This isn’t a very funny post! My intention was to have a good time with my hapless student’s staggering couple of sentences and their inadequacies as praise of The Poetess. But it’s impossible to point out where my student went wrong, or at least limped through, without talking about the power and beauty of the words he was trying to respond to. Perhaps there’s a point at which we all become inarticulate.

Here’s someone else’s tribute to her. It’s described as “red-figure vase (hydria, or kalpis) by the Group of Polygnotos, ca. 440–430 BC. Seated, Sappho is reading one of her poems to a group of three student-friends. National Archaeological Museum in Athens….” This photographic image of the hydria is “by Μαρσύας (Own work) [CC BY-SA 2.5 (http://creativecommons.org/licenses/by-sa/2.5)%5D, via Wikimedia Commons.” She’s writing so intently, and the other women form a group around and above her that seems simultaneously loving and blessing. Beautiful, isn’t it?

You'll notice that, like Sappho's poems, this jar was once broken in pieces. How fortunate we are that unlike so many of her poems, all the pieces were found and carefully reassembled. We respond to its original beauty.

You’ll notice that, like Sappho’s poems, this jar seems to have once been broken. How fortunate we are that all the pieces are here, carefully reassembled, so we can be sure we’re responding to its original beauty.

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“This piece shows the lusty side of the 1600th century.”

You know what he meant: the 17th century. Or possibly the 16th century. I’ve written before about the trouble students have keeping the ordinals straight when referring to (notice how I resisted writing “referencing”?) centuries, and perhaps this student was trying to avoid making a mistake by making the actual date ordinal.

But I like to think rather that he’s imagining how much fun the future will be. It may be driven by technology, and robots (like corporations?) may by then be “people, my friend,” and because of climate change (if of course it’s real) the landscape may be unrecognizable—but fear not, it WILL have a lusty side.

We haven’t read any literature that predicts the future, but I’ll imagine my student had that in mind anyway. Always best to err on the hopeful side.

Today’s forecast for Connecticut is daunting: blizzard, white-out, closed roads, snow piling and drifting deep, probable widespread loss of power, cold temperatures… I looked for Horrors that had to do with any of that, just so my blog post could be topical, but I found none. Hence this post about “this piece.” At least the lusty 1600th century takes us into hyperbolic territory.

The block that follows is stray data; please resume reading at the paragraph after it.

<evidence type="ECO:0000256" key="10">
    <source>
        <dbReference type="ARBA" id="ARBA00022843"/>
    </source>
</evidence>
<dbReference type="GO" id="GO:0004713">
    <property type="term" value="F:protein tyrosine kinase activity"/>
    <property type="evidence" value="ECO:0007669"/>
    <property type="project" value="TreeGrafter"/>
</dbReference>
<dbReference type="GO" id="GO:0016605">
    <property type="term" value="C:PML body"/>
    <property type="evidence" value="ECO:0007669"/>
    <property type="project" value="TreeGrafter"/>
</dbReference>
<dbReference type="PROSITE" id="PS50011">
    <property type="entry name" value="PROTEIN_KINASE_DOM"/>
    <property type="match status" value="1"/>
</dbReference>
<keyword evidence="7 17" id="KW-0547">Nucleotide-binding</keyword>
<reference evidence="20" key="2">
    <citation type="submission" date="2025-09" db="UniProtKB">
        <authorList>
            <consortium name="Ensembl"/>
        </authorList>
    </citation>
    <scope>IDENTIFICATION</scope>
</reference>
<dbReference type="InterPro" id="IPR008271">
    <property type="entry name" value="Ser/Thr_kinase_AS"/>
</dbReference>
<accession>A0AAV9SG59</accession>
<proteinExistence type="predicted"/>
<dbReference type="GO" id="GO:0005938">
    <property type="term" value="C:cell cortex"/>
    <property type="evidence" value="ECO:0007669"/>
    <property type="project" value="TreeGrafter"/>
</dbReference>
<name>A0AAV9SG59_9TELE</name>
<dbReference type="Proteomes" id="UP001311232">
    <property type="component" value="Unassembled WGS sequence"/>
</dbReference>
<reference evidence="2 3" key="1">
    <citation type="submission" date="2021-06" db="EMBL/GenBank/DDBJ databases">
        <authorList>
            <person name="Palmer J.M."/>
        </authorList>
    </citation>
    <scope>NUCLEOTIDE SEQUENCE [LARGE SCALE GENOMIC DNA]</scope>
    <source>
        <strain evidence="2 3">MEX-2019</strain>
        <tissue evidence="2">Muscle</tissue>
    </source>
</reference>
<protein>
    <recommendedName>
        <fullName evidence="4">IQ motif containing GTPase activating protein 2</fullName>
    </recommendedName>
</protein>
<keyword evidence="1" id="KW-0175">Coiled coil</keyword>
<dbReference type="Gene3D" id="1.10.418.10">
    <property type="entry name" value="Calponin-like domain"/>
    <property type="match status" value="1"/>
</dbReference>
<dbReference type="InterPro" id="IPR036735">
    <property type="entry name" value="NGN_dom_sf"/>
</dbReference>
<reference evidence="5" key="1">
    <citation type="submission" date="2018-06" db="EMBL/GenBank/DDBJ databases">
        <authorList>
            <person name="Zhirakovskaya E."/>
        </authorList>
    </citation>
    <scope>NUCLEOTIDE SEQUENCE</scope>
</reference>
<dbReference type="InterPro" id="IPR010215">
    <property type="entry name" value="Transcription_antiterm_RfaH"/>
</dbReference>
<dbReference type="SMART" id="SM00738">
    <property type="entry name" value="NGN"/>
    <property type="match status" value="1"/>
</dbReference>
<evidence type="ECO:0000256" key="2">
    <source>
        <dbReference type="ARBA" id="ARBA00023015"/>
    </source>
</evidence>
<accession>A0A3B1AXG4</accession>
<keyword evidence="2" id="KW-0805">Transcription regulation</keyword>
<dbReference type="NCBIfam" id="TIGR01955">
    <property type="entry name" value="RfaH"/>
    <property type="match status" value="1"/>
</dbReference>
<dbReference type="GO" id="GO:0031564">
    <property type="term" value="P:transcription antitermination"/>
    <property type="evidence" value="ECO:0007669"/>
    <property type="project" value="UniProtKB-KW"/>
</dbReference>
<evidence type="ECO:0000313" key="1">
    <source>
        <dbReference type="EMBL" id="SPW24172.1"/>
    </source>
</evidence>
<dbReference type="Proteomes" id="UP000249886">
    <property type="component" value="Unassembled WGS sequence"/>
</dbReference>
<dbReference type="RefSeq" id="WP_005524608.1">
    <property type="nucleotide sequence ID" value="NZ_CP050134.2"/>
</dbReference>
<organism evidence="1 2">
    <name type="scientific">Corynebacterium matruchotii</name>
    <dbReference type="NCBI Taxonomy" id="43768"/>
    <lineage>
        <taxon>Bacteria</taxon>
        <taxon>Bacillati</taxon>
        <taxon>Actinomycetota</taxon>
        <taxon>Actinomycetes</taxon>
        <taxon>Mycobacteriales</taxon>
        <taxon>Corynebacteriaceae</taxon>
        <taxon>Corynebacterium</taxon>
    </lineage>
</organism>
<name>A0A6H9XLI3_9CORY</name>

And in case you’re shut in by weather but still have power, I invite you to enjoy “Snowbound,” by John Greenleaf Whittier. My fifth-grade class had to memorize chunks of it, and any snowfall continues to evoke its images, its rhythms, its world, its human warmth. It was published in 1866 and is a reminiscence from the author’s youth: it is a 19th-century poem. A lovely, lovely one.

More snow for you:

Emily Dickinson… “It sifts from leaden sieves—”

Edna St. Vincent Millay… “The Snow Storm”

Ralph Waldo Emerson… “The Snow Storm” (this one has one of my absolute favorite last lines!)

Wallace Stevens… “The Snow Man”

Billy Collins… “Snow Day”

If you enjoy these, please leave a comment and your own favorite snow poem!

snow deck for blog

After a snowstorm a few years ago: view from my deck. NOTHING compared to what is forecast this time!

 

 

 

 

 

 


“These are poems that require re-reading, maybe even three times.”

She is referring to Shakespeare’s Sonnets.

How hard this poem is! she thinks to herself. I’d better read it a second time!

This explains why students come to class so woefully unprepared when the assigned reading is poetry. Once through, only a few lines, and it’s time to shut the book and party! Of course when I try to get them to talk about their experience of a poem, they tell me, for just about every one, “It’s about love and how sad love is.” Not a bad guess: many many poems are “about” this. Surprisingly, all these poets feel they must say that same thing over and over again, right? If I ask about a specific image in a poem, I get a generic answer: Q: What is the nightingale doing in this poem? A: It is a symbol of love. (Surprise: NOT ALWAYS! and NOT IN THIS POEM!) Now, I wouldn’t want to suggest that they have never read a poem that isn’t about love: The Iliad, The Odyssey, The Aeneid, Beowulf, even The Lord of the Rings all boil down to this essential theme: “Never give up.” Literature’s great pageant.

Once, after assigning Edna St. Vincent Millay’s “The Snow Storm,” I asked everyone to open their books, reread the poem, and draw the picture created by the first lines—which are, if you haven’t already clicked the link to read the whole poem:

No hawk hangs over in this air:
The urgent snow is everywhere.